Python microthreads

Tim Peters tim_one at
Wed Aug 4 23:49:36 EDT 1999

[Will Ware, on his microthreads vs Christian Tismer's Stackless Python]
> ...
> Yes, they're independent. Christian has already been in
> consultation with the gods of Python, so I think his work is
> more in the mainstream spirit of the Python codebase.

So far Guido has neither embraced nor rejected it; still a work in progress,
of uncertain outcome.  OTOH, your changes will never go in, because you went
out of your way to change ceval.c to use both brace and indentation styles
Guido hates <0.9 wink>.

> I don't think CPython loses anything by being stackless,

So far it has lost a little speed.  That can probably be regained.  Part of
Christian's agenda is seeing what it would take to implement 1st-class
continuations (in the Scheme sense) too, and his frame manipulations are
general enough to support that, and that costs something beyond mere

> so maybe stacklessness could be folded into the core release.

Definitely the hoped-for outcome.

> So implementing microthreads separately will become an increasingly
> bad idea.

Yup.  You would gain some nice properties too; e.g., you could lose the
hardcoded limit on frames per thread, and run many more threads because the
control structure for each could be much smaller thanks to not preallocating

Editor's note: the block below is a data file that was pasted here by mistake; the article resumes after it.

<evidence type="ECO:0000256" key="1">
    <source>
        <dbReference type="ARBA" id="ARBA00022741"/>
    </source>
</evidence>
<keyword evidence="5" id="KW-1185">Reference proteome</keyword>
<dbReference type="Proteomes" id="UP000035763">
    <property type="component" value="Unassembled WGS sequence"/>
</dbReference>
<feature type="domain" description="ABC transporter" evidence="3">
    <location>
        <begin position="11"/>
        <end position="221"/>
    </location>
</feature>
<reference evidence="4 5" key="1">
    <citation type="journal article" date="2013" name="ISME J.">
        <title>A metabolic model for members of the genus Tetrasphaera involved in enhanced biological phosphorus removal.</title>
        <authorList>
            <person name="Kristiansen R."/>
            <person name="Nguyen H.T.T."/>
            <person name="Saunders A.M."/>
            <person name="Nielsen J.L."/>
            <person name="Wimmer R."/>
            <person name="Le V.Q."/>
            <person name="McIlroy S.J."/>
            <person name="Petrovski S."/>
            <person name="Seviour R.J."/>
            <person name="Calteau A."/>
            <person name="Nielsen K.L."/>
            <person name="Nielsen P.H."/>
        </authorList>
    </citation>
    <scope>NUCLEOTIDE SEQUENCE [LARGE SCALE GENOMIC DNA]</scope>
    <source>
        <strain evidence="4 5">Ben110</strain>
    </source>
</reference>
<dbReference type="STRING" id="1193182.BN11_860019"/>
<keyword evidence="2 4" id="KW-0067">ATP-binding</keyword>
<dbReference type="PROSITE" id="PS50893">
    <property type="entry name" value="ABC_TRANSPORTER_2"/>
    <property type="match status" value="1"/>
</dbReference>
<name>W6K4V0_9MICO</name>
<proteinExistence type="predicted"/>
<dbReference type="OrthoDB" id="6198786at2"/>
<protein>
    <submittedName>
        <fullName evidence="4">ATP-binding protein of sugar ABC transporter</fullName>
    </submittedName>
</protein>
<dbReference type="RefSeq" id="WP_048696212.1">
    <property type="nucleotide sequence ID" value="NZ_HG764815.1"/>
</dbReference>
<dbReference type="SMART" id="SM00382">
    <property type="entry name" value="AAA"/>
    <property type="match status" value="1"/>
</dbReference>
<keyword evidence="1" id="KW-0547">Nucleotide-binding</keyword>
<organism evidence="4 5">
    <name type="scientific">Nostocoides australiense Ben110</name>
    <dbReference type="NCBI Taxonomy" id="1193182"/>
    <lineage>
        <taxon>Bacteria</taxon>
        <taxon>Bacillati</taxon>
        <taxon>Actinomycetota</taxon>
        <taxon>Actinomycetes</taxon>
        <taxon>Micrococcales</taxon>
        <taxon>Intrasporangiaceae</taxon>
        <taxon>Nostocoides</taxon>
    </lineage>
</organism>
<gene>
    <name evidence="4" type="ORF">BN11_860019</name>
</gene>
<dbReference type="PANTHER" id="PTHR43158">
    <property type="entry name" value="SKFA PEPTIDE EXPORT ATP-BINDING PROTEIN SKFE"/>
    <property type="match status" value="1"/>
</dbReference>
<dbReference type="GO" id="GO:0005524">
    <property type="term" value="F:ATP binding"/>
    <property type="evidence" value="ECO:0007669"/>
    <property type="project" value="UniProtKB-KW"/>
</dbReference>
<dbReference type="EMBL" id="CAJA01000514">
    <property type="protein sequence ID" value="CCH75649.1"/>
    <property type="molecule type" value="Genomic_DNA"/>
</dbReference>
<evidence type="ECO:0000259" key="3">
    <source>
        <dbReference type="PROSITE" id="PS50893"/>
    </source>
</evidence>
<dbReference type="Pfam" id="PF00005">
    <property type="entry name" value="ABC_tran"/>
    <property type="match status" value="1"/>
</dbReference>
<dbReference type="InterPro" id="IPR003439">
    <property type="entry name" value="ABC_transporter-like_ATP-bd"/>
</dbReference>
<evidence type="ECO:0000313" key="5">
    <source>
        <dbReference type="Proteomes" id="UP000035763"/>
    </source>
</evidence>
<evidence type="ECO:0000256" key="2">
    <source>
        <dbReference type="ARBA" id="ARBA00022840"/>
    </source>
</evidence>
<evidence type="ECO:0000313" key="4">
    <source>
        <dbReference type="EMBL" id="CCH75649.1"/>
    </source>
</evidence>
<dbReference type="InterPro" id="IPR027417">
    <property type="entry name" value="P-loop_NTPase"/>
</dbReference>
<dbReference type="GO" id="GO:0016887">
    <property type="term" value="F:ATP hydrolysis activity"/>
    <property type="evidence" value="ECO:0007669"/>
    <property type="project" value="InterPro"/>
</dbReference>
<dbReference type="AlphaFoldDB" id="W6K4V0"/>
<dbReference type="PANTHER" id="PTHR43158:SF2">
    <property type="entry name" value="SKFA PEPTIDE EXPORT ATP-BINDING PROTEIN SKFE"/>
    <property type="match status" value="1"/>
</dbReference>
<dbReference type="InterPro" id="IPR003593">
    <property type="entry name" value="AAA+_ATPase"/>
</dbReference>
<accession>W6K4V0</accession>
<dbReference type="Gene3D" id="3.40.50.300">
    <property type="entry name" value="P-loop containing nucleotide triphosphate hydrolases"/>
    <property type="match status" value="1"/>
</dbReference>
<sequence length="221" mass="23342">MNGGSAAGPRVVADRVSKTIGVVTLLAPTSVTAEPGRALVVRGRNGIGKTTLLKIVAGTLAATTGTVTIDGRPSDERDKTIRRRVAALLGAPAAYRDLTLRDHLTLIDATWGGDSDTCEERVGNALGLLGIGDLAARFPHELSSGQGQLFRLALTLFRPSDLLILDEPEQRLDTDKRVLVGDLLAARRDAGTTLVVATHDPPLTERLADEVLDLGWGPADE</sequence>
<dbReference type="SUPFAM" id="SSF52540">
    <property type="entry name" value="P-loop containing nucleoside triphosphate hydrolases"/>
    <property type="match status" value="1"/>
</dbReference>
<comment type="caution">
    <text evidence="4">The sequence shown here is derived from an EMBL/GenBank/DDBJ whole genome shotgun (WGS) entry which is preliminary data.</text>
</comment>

space proportional to that max # of frames.

> I don't know if Christian's version of eval_code2 can be
> stepped a controlled number of opcodes.

There's no direct provision for that now.

> That would need to be done for microthreads.

Python already bytecode-slices "real threads" every N opcodes (set via
sys.setcheckinterval); you probably didn't need to invent another mechanism
for that, and it's more efficient to hijack the one that's there (checking
two counters per eval-loop trip is twice the pure overhead of checking one
...).  So this one doesn't seem "deep".

Guido has let on that his primary objection to fake threads of any flavor is
that-- without an uncertain amount of additional widespread work --they'll
all block at I/O calls.  If you think threads are good only for overlapping
I/O (with other I/O or with computation), that's a killer objection.  I
personally see lots of uses for threads, but almost none for I/O <wink>.

doing-i/o-is-like-picking-someone-else's-nose-ly y'rs  - tim

More information about the Python-list mailing list